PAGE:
Absolutely. From the moment of birth – and even before birth, professionals now believe – thoughts, feelings, reactions and memories are registered in the deep unconscious mind, and those memories, with the accompanying thoughts, feelings, emotions and reactions, will last for life. Suggestions are very powerful, especially when made to a child by someone in authority over them, so parents have a major role (and responsibility) in ensuring that their child develops a positive mindset during their early years.
8. What about a very young child – how early can you start SleepTalk®?
When does a child understand language? Very young children may understand a message by the tone of voice rather than the words. They will feel the love even if they do not understand the words. Even very small children can discern the difference between love and fear.
9. Does the unconscious mind of a foetus pick up on the mother’s emotions?
That depends on your personal philosophy as to whether or not you believe there’s a connection of minds prior to a child’s birth. I personally think that the SleepTalk® Process can be used with a child of a very young age. Evidence is now available that proves hearing is the first sense to develop in the womb.
10. Is SleepTalk® the same as hypnosis?
No. The only thing SleepTalk® and hypnosis have in common is that they both use suggestions. Hypnosis is conducted while the subject is awake and has a conscious memory of the process. SleepTalk® is conducted whilst the child is asleep with no conscious memory of the process.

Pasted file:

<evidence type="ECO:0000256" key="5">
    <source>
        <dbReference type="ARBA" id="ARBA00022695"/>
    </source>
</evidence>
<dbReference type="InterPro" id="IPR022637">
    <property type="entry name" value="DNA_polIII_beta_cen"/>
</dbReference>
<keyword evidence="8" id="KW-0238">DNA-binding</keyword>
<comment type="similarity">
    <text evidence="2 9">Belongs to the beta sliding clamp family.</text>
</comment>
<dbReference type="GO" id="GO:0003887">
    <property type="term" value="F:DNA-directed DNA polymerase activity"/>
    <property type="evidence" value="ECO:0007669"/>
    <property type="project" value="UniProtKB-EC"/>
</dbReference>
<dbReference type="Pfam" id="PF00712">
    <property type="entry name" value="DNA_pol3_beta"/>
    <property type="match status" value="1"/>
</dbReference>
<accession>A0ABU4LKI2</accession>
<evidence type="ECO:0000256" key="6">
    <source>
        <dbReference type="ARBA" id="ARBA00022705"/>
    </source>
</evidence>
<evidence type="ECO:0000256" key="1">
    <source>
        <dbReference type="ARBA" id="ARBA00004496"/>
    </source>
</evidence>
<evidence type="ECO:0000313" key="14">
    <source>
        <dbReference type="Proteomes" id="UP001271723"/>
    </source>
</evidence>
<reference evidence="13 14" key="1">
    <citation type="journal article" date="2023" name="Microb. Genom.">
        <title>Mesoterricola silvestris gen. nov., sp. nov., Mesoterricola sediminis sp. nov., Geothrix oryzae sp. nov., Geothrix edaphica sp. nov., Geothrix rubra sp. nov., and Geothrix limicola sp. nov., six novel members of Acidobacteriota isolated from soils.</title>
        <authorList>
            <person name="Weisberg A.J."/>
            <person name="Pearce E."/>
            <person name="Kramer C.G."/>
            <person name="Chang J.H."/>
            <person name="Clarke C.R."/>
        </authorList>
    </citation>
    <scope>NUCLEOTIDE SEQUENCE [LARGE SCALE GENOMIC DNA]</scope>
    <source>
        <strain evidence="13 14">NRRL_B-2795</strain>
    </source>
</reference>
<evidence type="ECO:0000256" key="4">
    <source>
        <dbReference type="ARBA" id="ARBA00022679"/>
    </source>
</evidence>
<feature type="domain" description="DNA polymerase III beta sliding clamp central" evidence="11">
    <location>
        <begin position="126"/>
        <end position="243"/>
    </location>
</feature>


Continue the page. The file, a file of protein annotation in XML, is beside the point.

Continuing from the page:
11. Does SleepTalk® work for children who don’t have concerns or problems? What benefits would they gain, if any?
Absolutely. SleepTalk® is for all children. I would include absolutely everybody. The recipients of SleepTalk® do not necessarily have to have a problem. Five or six year old children may be happy and well-adjusted but are you absolutely assured that they are as positive and self-confident as they could be? That they are using their full potential? Just because children don’t share their concerns, does that mean they don’t have any? A belief that they are loved and their world is a happy place will ensure that everything they do is done with a sense of self-confidence and self-worth.
SleepTalk® is a guard against negative suggestions and stops the thieves of self esteem!
It enables children grow up with a positive, healthy self-image, without anxiety, and to utilise their individual talents as well. What a marvellous opportunity parents now have to assist their children to fully realise their potential.
12. My child is always happy, so how do I know if the Process is working?
You need to be very sensitive to the changes within your child. If your child is always happy then allow at least three months to ensure that the basic Process has been accepted before you start working on any Primary Area of Need. Subtle feedback will be available if you tune into it. The feedback may be increased calmness, less anxiety, more confidence or just a change of attitude. Watch your child! Observe! All children have issues; they just may not share these issues with their parents. Consider when you were growing up – did you share your thoughts and fears? It’s possible that even the happy child has hidden issues.